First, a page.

Thursday, December 27, 2018

US wants Australia & allies to step up South China Sea patrols-Meanwhile ,Australia considers Malaysia irrelevant for the purpose,and continues to undermine Mahathir

by Ganesh Sahathevan

Mapping world oil transport

The Australian has reported this morning :

The Pentagon’s top Asia official has urged Australia and other US allies to boost their military ­presence in the South China Sea, to send a signal to China that its behaviour in the region is un­acceptable.

Malaysia which encloses part of the South China Sea (SCS) and has control of the Of Malacca which feeds into the SCS has made clear it will not accept Chinese control of the SCS.

Malaysia's recently elected prime minister Mahathir Mohamad has ,despite public pronouncements, always preferred the US presence in the SCS. Malaysia is also a member of the
Five Power Defence Arrangements (FPDA), which Mahathir has never opposed, even at the height of the Buy British Last policy.

Australia is a member of the FPDA but has decided that Malaysia is irrelevant to the defence of SCS. This writer has been told so, by a senior member of the current government who was asked why Australia is not doing more to work with Malaysia in order to counter China's moves in the SCS.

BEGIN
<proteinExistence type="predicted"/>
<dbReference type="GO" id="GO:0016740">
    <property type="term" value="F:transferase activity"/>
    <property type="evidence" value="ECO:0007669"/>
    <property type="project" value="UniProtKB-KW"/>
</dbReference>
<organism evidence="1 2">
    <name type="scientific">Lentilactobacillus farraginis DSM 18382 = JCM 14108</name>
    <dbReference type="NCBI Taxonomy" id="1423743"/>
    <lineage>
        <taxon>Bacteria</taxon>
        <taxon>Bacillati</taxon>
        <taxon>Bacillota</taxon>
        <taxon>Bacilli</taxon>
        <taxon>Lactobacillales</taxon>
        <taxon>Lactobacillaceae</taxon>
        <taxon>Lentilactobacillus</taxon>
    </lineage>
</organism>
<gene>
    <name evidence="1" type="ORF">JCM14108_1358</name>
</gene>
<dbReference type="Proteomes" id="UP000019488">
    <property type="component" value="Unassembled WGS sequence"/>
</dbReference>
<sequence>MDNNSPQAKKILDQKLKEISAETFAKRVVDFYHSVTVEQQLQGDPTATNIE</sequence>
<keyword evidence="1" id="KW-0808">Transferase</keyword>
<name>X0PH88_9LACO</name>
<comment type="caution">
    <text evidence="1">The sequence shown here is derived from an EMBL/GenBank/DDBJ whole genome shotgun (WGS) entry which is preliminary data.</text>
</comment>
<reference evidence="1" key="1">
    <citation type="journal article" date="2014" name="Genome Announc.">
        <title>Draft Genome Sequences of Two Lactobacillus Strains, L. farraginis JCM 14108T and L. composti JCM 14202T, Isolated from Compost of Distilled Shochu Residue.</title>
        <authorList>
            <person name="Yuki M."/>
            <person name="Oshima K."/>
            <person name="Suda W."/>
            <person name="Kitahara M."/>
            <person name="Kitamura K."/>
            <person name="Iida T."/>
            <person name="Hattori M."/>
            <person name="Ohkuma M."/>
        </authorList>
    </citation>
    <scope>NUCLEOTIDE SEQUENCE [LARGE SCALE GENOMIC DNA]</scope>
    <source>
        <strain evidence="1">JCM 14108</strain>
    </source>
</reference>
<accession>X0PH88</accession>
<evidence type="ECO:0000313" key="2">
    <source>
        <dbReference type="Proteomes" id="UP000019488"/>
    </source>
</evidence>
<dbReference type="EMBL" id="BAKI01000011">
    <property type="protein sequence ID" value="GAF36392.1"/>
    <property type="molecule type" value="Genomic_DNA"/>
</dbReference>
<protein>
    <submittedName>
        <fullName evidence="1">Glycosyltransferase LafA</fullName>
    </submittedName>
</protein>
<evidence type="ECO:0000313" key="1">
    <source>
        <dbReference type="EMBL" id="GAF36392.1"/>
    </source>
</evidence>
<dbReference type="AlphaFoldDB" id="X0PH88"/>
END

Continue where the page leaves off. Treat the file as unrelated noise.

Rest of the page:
Pentagon urges allies to step up South China Sea patrols

The Pentagon’s top Asia official has urged Australia and other US allies to boost their military ­presence in the South China Sea, to send a signal to China that its behaviour in the region is un­acceptable.
Randy Schriver, the Assistant Secretary of Defence for Asian and Pacific Affairs, also warned that China’s interest in the South Pacific region signalled it may have ambitions one day to establish military bases there.
He said the US welcomed the fact Australia had recently stepped up its naval activities in the disputed South China Sea.


But Australia and other US allie­s could exert even more pressur­e on Beijing if they further lifted their presence in the South China Sea, at a time when the US had stepped up its own naval patro­ls to challenge China’s claims to disputed islands.